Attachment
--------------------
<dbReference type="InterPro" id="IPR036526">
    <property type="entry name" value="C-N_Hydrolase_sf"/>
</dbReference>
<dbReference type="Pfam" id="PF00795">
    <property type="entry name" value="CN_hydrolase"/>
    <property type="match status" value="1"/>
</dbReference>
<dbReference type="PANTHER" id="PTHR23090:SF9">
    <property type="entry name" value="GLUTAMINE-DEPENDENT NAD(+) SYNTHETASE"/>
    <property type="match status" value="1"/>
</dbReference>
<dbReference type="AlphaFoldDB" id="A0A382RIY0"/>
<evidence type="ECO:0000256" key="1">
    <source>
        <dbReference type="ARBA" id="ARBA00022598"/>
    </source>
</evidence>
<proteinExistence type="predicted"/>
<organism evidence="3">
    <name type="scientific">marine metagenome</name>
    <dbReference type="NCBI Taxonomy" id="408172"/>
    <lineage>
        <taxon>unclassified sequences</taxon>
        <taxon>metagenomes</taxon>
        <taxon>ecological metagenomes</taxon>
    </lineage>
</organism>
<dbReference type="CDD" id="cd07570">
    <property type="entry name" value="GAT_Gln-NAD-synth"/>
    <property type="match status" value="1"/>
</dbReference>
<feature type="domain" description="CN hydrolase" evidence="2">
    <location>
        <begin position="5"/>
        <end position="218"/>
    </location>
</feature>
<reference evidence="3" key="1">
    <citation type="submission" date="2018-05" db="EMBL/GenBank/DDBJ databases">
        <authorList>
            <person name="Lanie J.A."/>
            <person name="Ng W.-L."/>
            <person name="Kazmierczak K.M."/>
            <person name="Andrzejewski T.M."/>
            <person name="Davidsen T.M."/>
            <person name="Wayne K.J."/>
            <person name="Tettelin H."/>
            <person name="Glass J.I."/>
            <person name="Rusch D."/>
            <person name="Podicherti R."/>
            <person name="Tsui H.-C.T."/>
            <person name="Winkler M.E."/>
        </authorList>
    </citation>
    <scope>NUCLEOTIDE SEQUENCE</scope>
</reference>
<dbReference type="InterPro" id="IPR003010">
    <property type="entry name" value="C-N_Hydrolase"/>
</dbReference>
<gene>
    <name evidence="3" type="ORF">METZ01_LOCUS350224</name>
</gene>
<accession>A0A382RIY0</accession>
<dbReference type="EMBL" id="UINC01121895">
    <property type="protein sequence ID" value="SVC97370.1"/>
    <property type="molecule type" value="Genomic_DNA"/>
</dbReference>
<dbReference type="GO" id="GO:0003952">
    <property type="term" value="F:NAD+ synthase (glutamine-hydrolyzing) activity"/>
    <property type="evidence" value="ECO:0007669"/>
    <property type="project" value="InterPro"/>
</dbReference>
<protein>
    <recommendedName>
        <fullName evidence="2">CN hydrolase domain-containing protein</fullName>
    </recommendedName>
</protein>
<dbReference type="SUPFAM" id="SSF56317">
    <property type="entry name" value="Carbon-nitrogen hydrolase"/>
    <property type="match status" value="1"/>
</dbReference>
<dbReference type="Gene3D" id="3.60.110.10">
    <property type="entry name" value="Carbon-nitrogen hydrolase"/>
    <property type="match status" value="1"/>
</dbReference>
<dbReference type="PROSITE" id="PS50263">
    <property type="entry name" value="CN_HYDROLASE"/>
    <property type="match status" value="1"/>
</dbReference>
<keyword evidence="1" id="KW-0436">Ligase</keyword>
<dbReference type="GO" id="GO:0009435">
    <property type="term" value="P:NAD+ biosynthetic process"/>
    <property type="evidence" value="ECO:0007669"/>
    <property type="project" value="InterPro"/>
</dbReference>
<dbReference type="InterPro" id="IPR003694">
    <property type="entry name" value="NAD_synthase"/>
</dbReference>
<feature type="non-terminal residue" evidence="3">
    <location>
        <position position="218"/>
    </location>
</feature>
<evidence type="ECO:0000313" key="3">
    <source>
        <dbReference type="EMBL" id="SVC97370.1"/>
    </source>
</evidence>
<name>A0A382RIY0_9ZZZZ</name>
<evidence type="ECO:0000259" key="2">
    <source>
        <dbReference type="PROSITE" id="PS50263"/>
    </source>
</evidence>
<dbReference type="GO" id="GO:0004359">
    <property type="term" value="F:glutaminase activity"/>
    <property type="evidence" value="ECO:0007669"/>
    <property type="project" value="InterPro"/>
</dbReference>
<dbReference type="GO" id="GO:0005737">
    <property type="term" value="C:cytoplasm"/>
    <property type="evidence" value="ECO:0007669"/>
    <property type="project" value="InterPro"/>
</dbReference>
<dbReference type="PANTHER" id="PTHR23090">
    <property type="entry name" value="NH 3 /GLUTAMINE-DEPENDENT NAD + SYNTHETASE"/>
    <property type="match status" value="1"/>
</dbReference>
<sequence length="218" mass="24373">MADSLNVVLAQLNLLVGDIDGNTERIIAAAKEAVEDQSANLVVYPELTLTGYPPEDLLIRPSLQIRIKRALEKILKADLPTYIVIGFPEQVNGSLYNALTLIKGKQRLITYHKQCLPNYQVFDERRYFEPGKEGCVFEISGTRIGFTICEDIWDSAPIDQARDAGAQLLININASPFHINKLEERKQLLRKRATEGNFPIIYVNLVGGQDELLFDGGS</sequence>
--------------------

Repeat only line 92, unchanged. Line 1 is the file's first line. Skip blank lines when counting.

    <property type="term" value="P:NAD+ biosynthetic process"/>